Uber has for the first time laid out its case to prove Alphabet's allegations of theft of trade secrets are false. And now Alphabet is alleging Uber's latest claims are part of a pattern of covering up what really happened.
Uber came under scrutiny after it acquired self-driving trucking startup Otto, a business founded by Anthony Levandowski, who previously led Alphabet's autonomous vehicle business, now called Waymo.
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Alphabet claims Levandowski stole 14,000 proprietary files before leaving to start Otto and is suing Uber over allegations the ride-hailing startup misappropriated that technology.
"Rather than do the right thing, Uber took part in a coverup, only firing Mr. Levandowski after their actions were exposed in litigation," Alphabet self-driving subsidiary Waymo said in a statement.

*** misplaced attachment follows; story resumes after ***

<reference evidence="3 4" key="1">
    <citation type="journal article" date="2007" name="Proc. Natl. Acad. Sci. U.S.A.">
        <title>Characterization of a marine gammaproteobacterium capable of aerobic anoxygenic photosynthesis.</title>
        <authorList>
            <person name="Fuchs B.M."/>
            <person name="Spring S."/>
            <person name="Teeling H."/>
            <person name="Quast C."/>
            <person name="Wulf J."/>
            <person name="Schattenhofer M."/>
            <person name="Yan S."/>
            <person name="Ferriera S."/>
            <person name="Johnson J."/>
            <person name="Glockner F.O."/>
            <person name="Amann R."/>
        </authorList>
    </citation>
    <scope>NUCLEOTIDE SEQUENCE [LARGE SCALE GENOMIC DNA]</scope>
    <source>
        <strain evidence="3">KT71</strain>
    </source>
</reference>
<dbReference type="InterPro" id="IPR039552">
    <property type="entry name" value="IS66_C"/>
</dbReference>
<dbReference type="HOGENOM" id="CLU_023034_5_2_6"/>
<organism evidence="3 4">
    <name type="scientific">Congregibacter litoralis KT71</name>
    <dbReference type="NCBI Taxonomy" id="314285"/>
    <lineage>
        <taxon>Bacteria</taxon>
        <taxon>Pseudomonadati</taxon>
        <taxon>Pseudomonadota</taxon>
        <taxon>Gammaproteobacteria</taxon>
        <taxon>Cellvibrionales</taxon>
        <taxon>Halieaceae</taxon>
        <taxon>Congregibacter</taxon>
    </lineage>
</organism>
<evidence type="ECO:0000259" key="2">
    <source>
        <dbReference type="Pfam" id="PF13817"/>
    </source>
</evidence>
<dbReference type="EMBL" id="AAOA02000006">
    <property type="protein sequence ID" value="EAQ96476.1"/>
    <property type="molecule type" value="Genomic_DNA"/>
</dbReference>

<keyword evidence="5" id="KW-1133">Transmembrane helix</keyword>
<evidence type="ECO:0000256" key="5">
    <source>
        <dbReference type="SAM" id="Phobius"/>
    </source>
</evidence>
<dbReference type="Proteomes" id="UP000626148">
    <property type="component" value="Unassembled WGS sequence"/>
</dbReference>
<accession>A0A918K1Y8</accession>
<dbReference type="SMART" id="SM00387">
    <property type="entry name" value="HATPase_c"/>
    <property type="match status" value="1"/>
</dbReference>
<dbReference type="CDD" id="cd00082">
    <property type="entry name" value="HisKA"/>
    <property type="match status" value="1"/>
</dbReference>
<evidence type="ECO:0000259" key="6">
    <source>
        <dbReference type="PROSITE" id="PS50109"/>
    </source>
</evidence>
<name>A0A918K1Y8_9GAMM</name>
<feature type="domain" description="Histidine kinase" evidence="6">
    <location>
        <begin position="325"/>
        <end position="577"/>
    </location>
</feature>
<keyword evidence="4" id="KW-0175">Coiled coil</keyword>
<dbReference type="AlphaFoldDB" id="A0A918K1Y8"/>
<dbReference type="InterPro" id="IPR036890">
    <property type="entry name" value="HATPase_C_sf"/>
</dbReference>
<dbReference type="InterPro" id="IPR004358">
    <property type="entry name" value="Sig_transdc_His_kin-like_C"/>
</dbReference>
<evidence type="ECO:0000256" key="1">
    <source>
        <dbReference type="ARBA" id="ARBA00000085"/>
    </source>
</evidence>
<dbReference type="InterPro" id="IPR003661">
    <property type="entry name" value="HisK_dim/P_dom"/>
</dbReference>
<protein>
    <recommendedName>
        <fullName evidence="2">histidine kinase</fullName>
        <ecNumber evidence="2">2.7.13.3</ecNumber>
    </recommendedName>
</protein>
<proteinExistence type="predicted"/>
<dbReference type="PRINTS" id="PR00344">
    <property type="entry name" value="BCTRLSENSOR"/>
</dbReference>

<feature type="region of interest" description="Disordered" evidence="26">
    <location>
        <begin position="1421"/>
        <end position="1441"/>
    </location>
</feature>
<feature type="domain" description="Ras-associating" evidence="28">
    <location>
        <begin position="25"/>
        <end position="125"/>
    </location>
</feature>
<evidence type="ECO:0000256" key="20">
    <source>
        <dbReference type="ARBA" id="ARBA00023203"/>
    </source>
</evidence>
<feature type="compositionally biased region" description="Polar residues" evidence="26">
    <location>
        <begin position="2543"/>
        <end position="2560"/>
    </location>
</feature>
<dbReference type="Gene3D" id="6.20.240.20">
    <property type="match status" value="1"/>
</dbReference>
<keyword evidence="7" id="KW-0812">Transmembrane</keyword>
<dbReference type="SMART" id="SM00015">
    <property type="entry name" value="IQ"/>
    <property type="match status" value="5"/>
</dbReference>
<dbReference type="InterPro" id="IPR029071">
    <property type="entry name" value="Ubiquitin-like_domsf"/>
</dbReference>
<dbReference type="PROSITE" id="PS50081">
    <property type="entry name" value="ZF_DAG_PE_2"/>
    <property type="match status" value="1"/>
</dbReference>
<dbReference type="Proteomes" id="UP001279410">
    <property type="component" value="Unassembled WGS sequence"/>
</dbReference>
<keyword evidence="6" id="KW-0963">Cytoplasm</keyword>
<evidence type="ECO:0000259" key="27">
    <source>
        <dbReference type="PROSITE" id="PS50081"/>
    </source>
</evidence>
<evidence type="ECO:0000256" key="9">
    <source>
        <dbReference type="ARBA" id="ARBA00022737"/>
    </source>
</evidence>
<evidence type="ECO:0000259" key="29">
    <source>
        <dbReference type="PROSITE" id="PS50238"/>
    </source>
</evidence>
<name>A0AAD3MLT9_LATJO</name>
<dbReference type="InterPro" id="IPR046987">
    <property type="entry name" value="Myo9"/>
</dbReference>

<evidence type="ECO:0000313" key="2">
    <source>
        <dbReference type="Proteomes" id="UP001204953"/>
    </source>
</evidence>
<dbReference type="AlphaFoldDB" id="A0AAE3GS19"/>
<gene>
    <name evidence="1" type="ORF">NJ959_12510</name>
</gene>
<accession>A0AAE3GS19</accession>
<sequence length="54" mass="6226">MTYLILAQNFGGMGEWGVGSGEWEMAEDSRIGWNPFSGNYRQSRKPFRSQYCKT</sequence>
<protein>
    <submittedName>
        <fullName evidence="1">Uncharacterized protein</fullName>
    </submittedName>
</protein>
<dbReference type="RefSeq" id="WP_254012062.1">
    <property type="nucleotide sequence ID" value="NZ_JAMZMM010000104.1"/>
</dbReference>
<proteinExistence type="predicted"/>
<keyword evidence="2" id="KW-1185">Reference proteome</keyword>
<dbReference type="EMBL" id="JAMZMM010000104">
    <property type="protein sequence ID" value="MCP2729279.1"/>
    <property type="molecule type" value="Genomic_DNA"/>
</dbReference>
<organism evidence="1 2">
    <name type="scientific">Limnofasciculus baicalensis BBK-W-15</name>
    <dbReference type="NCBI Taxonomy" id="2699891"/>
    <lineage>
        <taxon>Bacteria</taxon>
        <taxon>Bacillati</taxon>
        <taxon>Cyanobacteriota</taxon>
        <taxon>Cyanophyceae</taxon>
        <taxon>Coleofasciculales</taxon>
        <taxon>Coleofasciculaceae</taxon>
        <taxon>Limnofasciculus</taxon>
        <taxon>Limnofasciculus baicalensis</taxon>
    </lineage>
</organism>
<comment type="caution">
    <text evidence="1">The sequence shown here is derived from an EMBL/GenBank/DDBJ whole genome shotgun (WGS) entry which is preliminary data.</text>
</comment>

Update: Uber has responded that Alphabet "has turned up exactly zero evidence that any of the 14,000 files came to Uber and that Alphabet is resorting "to peddling a 'cover-up' theory that was explicitly rejected by the Court as recently as last week."
The case's presiding judge, William Alsup, has previously posited Uber likely knew or should have known that Levandowski took the files, but has also said Alphabet has not provided strong evidence that Levandowski brought the files to Uber for the express purpose of using the technology.
Uber said in a Wednesday court filing that it made a point of deterring Levandowski from bringing any information over from Alphabet, and included a clause in Levandowski's employment agreement that explicitly prohibited him from doing so.
Uber also says it had no reason to suspect Levandowski deliberately downloaded any files for improper use, but that any information the engineer had at the time of hiring was just random files he had obtained incidentally over the course of his employment at Alphabet.